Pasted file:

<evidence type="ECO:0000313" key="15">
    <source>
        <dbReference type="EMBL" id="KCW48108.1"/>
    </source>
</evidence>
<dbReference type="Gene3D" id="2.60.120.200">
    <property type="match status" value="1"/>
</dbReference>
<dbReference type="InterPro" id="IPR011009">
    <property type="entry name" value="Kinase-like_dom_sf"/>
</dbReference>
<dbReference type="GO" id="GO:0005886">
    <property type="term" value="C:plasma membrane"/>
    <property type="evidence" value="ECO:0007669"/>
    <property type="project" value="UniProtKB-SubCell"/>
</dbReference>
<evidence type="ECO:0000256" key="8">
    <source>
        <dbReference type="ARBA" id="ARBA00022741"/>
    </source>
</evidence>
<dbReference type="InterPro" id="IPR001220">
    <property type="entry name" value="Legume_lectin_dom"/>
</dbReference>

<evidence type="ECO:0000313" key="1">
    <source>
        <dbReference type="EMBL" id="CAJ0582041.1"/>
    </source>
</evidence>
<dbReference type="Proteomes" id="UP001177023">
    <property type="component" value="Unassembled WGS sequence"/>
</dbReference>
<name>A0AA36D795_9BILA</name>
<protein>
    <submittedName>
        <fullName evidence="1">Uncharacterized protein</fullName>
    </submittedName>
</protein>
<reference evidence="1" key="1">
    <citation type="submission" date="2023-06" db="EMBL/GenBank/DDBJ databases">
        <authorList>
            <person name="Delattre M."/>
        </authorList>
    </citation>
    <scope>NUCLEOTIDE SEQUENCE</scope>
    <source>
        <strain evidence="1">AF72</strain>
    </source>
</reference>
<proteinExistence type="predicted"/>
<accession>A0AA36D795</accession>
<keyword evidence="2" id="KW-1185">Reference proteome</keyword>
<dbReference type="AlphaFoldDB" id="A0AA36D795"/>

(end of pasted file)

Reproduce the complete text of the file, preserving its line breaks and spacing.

<evidence type="ECO:0000313" key="15">
    <source>
        <dbReference type="EMBL" id="KCW48108.1"/>
    </source>
</evidence>
<dbReference type="Gene3D" id="2.60.120.200">
    <property type="match status" value="1"/>
</dbReference>
<dbReference type="InterPro" id="IPR011009">
    <property type="entry name" value="Kinase-like_dom_sf"/>
</dbReference>
<dbReference type="GO" id="GO:0005886">
    <property type="term" value="C:plasma membrane"/>
    <property type="evidence" value="ECO:0007669"/>
    <property type="project" value="UniProtKB-SubCell"/>
</dbReference>
<evidence type="ECO:0000256" key="8">
    <source>
        <dbReference type="ARBA" id="ARBA00022741"/>
    </source>
</evidence>
<dbReference type="InterPro" id="IPR001220">
    <property type="entry name" value="Legume_lectin_dom"/>
</dbReference>

<evidence type="ECO:0000313" key="1">
    <source>
        <dbReference type="EMBL" id="CAJ0582041.1"/>
    </source>
</evidence>
<dbReference type="Proteomes" id="UP001177023">
    <property type="component" value="Unassembled WGS sequence"/>
</dbReference>
<name>A0AA36D795_9BILA</name>
<protein>
    <submittedName>
        <fullName evidence="1">Uncharacterized protein</fullName>
    </submittedName>
</protein>
<reference evidence="1" key="1">
    <citation type="submission" date="2023-06" db="EMBL/GenBank/DDBJ databases">
        <authorList>
            <person name="Delattre M."/>
        </authorList>
    </citation>
    <scope>NUCLEOTIDE SEQUENCE</scope>
    <source>
        <strain evidence="1">AF72</strain>
    </source>
</reference>
<proteinExistence type="predicted"/>
<accession>A0AA36D795</accession>
<keyword evidence="2" id="KW-1185">Reference proteome</keyword>
<dbReference type="AlphaFoldDB" id="A0AA36D795"/>